Pressure Point

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The southernmost regions of Arizona have become America's forgotten border.
Forgotten, that is, unless you--as an Arizona resident and taxpayer--must pay the price of border neglect.

@body:Immigration is a game of numbers, and the numbers are astounding. In past years, the Border Patrol office in Nogales would consider itself overworked if it apprehended 2,500 illegal aliens a month. In February, however, officers gathered up more than 10,000 illegals.

"It's just incredible," says border agent and spokesman Steve McDonald, noting that the "Tucson sector" of the border--which includes the entirety of the Arizona line except for the Yuma area--is on a pace that would net 125,000 or more illegal aliens in 1994, up by about 30,000 from the previous year.

At first glance, one would think that the high number of captures shows that the Border Patrol is doing an extraordinary job. In truth, the patrol's only catching more aliens because there are so many more there to be caught.

"What you've got to remember," says McDonald, "is that these days we probably only apprehend one in five. Optimistic estimates are that we catch one in three. Do the math yourself to figure out what that means."
It means that if illegals continue their northern march at their current rate, 500,000 may enter Arizona this year--with most evading capture. While many are just passing through--or return home voluntarily--that's a throng equal to one-eighth of Arizona's permanent residents.

Many are earnest, hardworking Mexican families who come to Arizona for jobs and end up being exploited unmercifully by employers. Others come to do the exploiting, dropping comfortably into the American social safety net.

The extreme human and societal costs of this wave are clearly apparent in towns like Nogales. But the pernicious effects of this invasion are hardly confined to the small border burgs. The Arizona Governor's Office has estimated that the cost for dealing with illegal aliens statewide--providing everything from health care to jail space--totals $100 million a year.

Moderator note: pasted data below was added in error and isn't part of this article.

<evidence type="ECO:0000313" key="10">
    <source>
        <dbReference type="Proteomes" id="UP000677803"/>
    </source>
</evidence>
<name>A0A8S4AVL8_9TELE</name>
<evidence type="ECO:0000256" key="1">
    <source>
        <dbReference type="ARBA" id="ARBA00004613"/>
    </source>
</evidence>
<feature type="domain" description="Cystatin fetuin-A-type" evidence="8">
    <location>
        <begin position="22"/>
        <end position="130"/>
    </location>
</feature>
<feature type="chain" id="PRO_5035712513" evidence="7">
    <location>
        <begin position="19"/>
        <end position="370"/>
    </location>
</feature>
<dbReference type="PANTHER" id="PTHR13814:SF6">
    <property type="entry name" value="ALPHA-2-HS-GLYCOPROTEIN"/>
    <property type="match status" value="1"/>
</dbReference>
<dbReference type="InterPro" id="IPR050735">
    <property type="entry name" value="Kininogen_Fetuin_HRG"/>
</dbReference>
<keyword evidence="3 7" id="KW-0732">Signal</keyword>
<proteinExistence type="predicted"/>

The money flows out from a hundred different state and county agencies--those providing welfare, food stamps, Aid to Families With Dependent Children, schools. The largest expense is laid at the door of the state prison system, whose spokesmen say incarcerating almost 1,600 Mexican citizens costs more than $20 million a year.

Health care is another major expense. The Arizona Health Care Cost Containment System reports that there are 2,792 illegals on state rolls, costing $4.7 million per year. And it is those who aren't part of the state's health plan who are most likely running up even bigger health-care debts--by flooding county emergency rooms.

Immigration, while being a federal responsibility, is a state problem. When the feds fail to control the flow of immigrants over the border, it is the state that pays the price.

But the federal government, at least by its own definition, isn't failing. In fact, it claims a stunning success.

@body:According to the Border Patrol, illegal immigrants are coming to Arizona in droves because of something called the "Balloon Effect," and it works like this: When the patrol puts pressure on one area of the southern frontier, effectively blocking alien traffic into the United States, the traffic pops up elsewhere; just like the bulges that appear in a balloon when it is squeezed.

The squeezing, at the moment, is going on in the far west at San Diego, where a 14-mile-long steel wall running from the Pacific Ocean inland has made it dramatically more difficult to scamper over the border from Tijuana. In the eastern-border sectors, pressure is also being applied at El Paso, where Operation Hold the Line--a program that places hundreds of well-armed officers directly on the border 24 hours a day--has, by some estimates, reduced illegal immigration from Jurez by half.

San Diego and El Paso were not assigned the thousands of border agents and millions of dollars necessary to build a wall and Hold the Line at random. According to Duke Austin, the Border Patrol's Washington-based spokesman, the programs, conceived in the late 1980s, were put in place because the two locations were the sites of the largest immigrant flows.

Illegals were attracted to the areas because of the "Melting Factor," Austin explains.

"It is easy for illegals to just melt away and disappear when they cross over into major metropolitan areas like El Paso and San Diego," he says.

So the Border Patrol came up with a plan.
"The thinking was that if we could drive them away from populated areas, out into the desert and small towns along the border, they would be easier to isolate and catch. It is much easier to deal with a sustained, verifiable flow of illegals through a rural area than a city.

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Darrin Hostetler